Some fun cuts come out of the sirloin primal, notably the sirloin steak, tri-tip, the flap steak and the picanha (a.k.a. the top sirloin cap). I will often send the remainder of sirloin to the grind
Round is mostly quite tough and lean, making it great for jerky or beef tartare. While you can pull Santa Fe steaks and Sirloin Tip steaks from this primal, I opt to spare the butcher some effort on this section and send it all to the grinder, leaving them more willing to do a bit more work pulling out custom cuts from the other primals.
Cross-cut shanks (a.k.a osso bucco) are incredible for braising, letting that marrow seep out into the broth. The other option would be to strip the meat off and have the bone sliced length-wise to end up with marrow boats. The downside for that is all that incredible shank meat will likely end up going to the grinder pile, but the texture of that meat when slow-cooked is some of the best on the entire side of beef.
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The above breakdown is by no means exhaustive, it’s mostly intended to provide a brief introduction to all of the various sections of a side of beef. And just as there is no hard and fast rule on how butchers are supposed to structure their cut sheets, there is no one-size-fits-all for what each customer will want in terms of the processing of their meat purchase.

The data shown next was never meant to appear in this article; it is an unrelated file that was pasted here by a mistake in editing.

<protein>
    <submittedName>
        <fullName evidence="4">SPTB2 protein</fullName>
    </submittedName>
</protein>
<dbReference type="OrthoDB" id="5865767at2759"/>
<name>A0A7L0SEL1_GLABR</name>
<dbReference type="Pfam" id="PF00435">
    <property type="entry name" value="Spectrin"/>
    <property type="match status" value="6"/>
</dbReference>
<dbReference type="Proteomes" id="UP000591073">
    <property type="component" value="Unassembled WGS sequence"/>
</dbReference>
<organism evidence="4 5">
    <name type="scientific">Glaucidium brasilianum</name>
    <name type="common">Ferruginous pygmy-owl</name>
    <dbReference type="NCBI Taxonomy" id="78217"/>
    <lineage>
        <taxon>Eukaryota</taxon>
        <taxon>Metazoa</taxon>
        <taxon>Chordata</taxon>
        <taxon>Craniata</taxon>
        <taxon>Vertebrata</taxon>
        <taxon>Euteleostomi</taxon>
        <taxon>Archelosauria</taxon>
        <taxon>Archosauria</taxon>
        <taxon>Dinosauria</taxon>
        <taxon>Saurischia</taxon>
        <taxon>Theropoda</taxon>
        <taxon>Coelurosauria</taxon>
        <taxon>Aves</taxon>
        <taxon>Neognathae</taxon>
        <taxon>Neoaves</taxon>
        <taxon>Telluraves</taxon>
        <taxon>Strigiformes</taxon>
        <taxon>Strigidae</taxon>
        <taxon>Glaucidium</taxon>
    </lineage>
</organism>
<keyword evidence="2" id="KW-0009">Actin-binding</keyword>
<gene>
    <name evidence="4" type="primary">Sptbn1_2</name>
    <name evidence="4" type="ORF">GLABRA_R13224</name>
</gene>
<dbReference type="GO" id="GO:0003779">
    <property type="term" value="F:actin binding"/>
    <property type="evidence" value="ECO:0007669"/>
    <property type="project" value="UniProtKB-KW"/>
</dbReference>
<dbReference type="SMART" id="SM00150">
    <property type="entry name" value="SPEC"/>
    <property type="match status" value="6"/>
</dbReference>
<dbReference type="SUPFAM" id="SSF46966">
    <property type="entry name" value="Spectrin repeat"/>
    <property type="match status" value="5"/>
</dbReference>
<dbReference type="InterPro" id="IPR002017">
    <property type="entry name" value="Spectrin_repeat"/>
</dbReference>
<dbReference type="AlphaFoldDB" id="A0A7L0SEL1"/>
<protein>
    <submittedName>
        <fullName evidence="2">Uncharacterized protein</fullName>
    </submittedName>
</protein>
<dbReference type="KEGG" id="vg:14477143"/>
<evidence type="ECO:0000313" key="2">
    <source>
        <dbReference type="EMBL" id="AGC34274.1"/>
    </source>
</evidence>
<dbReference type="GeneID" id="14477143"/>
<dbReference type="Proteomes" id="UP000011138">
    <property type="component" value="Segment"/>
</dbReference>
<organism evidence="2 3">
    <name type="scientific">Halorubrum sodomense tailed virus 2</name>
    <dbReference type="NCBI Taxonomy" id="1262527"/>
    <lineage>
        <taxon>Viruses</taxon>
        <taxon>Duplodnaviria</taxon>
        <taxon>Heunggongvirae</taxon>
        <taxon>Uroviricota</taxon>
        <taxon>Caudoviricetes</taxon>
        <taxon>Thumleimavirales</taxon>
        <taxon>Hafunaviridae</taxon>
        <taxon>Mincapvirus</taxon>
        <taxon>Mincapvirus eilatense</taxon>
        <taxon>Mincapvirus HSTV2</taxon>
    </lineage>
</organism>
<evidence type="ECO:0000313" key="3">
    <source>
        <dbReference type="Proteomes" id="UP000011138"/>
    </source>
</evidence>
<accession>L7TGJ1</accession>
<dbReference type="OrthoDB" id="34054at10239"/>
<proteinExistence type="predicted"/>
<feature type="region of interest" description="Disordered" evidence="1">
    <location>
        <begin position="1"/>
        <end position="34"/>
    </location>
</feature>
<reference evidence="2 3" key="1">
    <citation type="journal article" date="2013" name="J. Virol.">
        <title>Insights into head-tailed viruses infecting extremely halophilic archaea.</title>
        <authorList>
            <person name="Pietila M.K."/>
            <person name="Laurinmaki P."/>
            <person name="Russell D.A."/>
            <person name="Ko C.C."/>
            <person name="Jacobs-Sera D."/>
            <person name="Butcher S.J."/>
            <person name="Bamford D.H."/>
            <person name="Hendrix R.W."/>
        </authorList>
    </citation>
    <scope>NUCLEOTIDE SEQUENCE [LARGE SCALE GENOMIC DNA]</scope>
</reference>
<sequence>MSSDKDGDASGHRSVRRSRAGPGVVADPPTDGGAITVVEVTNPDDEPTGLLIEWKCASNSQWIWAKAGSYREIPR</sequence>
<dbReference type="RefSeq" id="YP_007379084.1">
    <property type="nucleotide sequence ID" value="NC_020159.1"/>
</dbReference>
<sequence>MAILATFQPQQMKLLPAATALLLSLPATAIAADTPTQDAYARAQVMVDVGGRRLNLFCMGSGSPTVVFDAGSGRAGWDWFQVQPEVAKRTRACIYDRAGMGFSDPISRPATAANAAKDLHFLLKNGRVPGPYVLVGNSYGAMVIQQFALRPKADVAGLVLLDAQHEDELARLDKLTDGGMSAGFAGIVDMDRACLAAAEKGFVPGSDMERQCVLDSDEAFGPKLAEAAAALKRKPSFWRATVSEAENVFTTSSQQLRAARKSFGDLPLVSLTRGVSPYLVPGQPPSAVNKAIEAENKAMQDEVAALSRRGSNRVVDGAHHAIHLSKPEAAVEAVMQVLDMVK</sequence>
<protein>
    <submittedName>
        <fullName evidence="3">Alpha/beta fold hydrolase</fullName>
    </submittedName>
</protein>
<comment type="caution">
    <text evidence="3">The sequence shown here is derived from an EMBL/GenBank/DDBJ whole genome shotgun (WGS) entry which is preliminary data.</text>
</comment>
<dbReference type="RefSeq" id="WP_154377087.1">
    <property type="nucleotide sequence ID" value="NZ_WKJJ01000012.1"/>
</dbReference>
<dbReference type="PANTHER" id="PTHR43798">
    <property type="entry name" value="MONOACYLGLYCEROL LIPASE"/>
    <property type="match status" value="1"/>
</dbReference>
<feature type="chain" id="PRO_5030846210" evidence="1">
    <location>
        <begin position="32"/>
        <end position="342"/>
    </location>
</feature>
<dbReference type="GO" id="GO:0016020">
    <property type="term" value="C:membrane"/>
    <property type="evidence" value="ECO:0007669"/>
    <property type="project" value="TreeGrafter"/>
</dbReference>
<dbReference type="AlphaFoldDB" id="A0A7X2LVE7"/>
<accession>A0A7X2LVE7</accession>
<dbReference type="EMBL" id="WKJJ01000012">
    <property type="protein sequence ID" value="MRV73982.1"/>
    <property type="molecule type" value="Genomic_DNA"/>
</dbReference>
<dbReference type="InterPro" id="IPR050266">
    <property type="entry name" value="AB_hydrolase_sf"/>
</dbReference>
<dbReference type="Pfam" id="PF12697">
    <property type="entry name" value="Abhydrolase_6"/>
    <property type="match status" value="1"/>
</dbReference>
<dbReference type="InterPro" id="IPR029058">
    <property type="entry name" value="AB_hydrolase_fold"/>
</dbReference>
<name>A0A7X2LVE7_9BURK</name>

The Purpose of the Primal Cut Sheet
This is part of an ongoing monthly series that aims to provide you with all of the information you will need to start buying high-quality beef in bulk directly from a local producer. Future topics will include how to connect with your local producers, deciding between grain and grass-finished beef, and, finally, a full breakdown of a butcher’s cut sheet to help you get the most value from your purchase.
If you’re looking to buy in bulk right away and would like some personalized assistance, I also offer 1:1 consultations to help you navigate cut sheets or answer any other questions you might have: